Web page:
Analysis & Opinions - The Wall Street Journal

Will Netanyahu Go to Riyadh?

| Jan. 06, 2019

Don’t be surprised if Israeli Prime Minister Benjamin Netanyahu soon visits Saudi Arabia to meet with Crown Prince Mohammed bin Salman.

The Trump administration has worked for nearly two years to get Riyadh and Jerusalem openly working together. Crown Prince Mohammed loves risk and is eager to turn the page from the Jamal Khashoggi murder. Secretary of State Mike Pompeo’s Mideast trip this week seems choreographed for a dramatic finale starring the crown prince.

The U.S. stage managers are in place: National security adviser John Bolton landed in Israel Saturday, and Mr. Pompeo arrives Wednesday in Amman, Jordan, the first of eight Arab capitals he’ll visit in as many days. He plans to deliver a major speech in Cairo and to visit Riyadh early next week.

Mr. Pompeo’s trip is intended to underscore that far from fading out of the Middle East, the U.S. is leading a broad coalition against Iran. The linchpins of the effort are Israel and Saudi Arabia, which share a fear of Iranian expansionism and are the closest U.S. allies in the region. They have maintained informal but not-so-secret contacts, sharing intelligence on their common nemesis. Why not make it official?

A Netanyahu-Mohammed meeting would be a capstone of the Trump administration’s effort to isolate and contain Iran. The so-called Arab Street’s indifference to the U.S. Embassy’s move to Jerusalem is said to have given the crown prince the confidence to take his relationship with Israel public at the right time. On a more political level, it surely would divert public and media attention from problems currently besetting each of the three leaders involved.

For President Trump, it would be a respite from arguments over the government shutdown and his abrupt decision to withdraw from Syria. For Mr. Netanyahu, facing domestic political problems and a new election, it would be a dramatic breakthrough on the order of Anwar Sadat’s 1977 visit to Jerusalem. And for Crown Prince Mohammed, it could restore some of his international luster, tarnished by the Khashoggi murder (in which the Saudis insist the crown prince had no involvement).

Such a meeting would offer only upsides for Messrs. Trump and Netanyahu. For Crown Prince Mohammed it would entail some risk. Openly cooperating with Israel without resolving the future of Jerusalem and its Islamic holy sites surely would provoke opposition from religious Saudis, though only sotto voce given the crown prince’s severe repression of domestic opponents. On balance it would appear he has achieved an international success without domestic repercussion.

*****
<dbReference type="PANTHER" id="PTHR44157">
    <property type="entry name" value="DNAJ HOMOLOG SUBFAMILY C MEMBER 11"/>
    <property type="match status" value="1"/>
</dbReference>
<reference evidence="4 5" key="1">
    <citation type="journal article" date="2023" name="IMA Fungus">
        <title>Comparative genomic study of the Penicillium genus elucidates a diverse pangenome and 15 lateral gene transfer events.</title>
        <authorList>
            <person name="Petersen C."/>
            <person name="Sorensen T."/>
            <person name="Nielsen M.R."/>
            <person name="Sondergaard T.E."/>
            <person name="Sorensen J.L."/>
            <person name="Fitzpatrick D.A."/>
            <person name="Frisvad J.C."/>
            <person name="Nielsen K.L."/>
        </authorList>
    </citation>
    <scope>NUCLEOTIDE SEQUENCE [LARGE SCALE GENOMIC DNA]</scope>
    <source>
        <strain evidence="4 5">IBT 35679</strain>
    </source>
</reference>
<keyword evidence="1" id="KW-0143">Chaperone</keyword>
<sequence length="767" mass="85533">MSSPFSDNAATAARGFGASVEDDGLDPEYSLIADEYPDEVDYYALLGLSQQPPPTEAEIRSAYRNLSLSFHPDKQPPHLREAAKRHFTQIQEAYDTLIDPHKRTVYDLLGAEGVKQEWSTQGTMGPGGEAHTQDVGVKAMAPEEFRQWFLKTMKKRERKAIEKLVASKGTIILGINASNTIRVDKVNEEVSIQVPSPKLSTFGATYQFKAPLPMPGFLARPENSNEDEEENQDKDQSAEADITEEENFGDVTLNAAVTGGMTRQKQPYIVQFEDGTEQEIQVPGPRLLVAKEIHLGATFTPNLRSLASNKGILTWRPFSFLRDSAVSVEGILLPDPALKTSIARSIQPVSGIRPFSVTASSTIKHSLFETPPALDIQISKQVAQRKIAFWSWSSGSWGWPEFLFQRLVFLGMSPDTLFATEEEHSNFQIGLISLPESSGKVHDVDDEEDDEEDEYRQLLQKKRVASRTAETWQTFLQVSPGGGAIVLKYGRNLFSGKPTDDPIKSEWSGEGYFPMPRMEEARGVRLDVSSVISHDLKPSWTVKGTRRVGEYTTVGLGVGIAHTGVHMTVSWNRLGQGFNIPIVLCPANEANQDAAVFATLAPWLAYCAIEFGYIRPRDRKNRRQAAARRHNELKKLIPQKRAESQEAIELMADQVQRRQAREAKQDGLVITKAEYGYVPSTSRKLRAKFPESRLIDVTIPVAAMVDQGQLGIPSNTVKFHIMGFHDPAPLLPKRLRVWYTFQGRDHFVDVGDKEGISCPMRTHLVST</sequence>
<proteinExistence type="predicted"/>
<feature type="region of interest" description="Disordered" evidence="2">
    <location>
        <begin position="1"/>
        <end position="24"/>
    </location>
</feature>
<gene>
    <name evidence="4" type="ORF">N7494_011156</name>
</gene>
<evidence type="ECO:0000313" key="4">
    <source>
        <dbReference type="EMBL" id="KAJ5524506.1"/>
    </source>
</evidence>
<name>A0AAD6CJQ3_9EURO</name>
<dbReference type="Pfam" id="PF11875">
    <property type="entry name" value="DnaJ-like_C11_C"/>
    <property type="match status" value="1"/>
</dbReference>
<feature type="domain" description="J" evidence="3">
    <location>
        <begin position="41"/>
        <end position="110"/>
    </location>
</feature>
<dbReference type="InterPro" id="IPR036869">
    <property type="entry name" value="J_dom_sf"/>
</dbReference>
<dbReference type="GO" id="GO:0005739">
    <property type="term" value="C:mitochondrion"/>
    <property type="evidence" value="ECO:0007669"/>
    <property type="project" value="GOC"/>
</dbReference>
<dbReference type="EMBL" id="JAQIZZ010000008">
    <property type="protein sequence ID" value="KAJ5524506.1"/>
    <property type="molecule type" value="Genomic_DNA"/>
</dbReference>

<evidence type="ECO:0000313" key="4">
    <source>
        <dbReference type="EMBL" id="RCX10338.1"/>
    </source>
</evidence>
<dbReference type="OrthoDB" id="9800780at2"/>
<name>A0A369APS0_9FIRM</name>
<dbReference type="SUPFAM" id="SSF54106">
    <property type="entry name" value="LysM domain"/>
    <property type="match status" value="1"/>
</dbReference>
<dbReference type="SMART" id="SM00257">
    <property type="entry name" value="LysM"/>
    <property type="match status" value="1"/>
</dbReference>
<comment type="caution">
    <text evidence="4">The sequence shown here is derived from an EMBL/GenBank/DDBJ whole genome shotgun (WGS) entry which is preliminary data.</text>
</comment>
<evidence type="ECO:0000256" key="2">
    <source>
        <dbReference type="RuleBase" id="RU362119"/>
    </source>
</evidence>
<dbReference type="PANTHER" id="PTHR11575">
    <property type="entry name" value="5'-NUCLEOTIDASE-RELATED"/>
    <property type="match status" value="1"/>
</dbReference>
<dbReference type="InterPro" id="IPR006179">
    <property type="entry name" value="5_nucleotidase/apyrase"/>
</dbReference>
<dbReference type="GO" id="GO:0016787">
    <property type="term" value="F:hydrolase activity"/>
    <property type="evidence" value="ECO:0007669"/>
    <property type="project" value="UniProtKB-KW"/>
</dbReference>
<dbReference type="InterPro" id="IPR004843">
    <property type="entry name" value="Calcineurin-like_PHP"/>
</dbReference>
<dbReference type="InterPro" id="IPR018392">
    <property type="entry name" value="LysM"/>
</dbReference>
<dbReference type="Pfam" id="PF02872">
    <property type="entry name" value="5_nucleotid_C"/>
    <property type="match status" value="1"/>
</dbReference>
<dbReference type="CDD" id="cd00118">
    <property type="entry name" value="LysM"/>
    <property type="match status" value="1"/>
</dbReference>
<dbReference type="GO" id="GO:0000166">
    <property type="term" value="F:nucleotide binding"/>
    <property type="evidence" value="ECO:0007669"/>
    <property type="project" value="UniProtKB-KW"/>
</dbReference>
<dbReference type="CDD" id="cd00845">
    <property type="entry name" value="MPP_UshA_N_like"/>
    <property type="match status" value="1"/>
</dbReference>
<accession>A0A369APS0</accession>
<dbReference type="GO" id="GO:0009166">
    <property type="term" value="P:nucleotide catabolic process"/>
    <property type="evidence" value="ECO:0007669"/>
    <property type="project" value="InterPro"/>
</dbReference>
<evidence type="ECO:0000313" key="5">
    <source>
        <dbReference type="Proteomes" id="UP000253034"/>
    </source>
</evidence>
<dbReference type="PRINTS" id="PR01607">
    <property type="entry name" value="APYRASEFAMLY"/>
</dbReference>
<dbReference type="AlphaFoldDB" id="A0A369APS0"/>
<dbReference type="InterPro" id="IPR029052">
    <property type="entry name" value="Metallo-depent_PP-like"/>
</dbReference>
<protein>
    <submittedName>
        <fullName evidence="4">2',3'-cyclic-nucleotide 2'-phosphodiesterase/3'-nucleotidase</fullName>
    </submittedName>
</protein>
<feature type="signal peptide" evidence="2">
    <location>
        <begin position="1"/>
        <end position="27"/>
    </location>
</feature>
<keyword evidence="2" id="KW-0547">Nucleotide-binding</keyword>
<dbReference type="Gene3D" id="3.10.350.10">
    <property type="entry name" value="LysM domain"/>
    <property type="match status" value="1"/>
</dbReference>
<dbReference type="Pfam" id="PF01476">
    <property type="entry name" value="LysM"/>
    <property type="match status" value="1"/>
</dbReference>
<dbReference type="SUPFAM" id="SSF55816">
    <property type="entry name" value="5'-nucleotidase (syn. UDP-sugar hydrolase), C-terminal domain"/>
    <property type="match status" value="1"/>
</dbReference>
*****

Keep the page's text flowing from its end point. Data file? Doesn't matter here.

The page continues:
For two years Mr. Trump’s son-in-law, Jared Kushner, has worked to unite Israel and Saudi Arabia in a Mideast peace deal, ideally including full diplomatic relations. It isn’t clear the two countries are ready to go that far, but it does seem likely they are ready to leapfrog the intractable Palestinian issue and publicly cooperate with the U.S. to bring Iran to heel. Tehran’s growing influence in Syria, Lebanon and Yemen, and its intention to possess missiles that could reach the U.S., raises new alarms that militate in favor of a public Saudi-Israeli embrace.

Crown Prince Mohammed has been dropping hints that a formal rapprochement may be in the offing. On his April visit to the U.S., he publicly said when asked that the Jewish people, like “each people, anywhere, has a right to live in their peaceful nation.” Then he offered an Islamic justification: “Our Prophet Muhammad married a Jewish woman.” (A skeptic might note that before marrying the Jewish widow Safiyyah bint Huyayy, the prophet required her to convert to Islam.)

Until recently a public meeting between Israel’s prime minister and Saudi Arabia’s de facto ruler would have seemed impossible. Then again, so did the Sadat visit, President Nixon’s 1972 trip to China, and Mr. Trump’s summit with North Korea’s Kim Jong Un last year. New reality often sweeps away the logic of impossibility. And Mr. Trump loves spectacles. Imagine him watching the historic drama on television—or flying to Riyadh to join it.

For more information on this publication: Belfer Communications Office
For Academic Citation: House, Karen.“Will Netanyahu Go to Riyadh?.” The Wall Street Journal, January 6, 2019.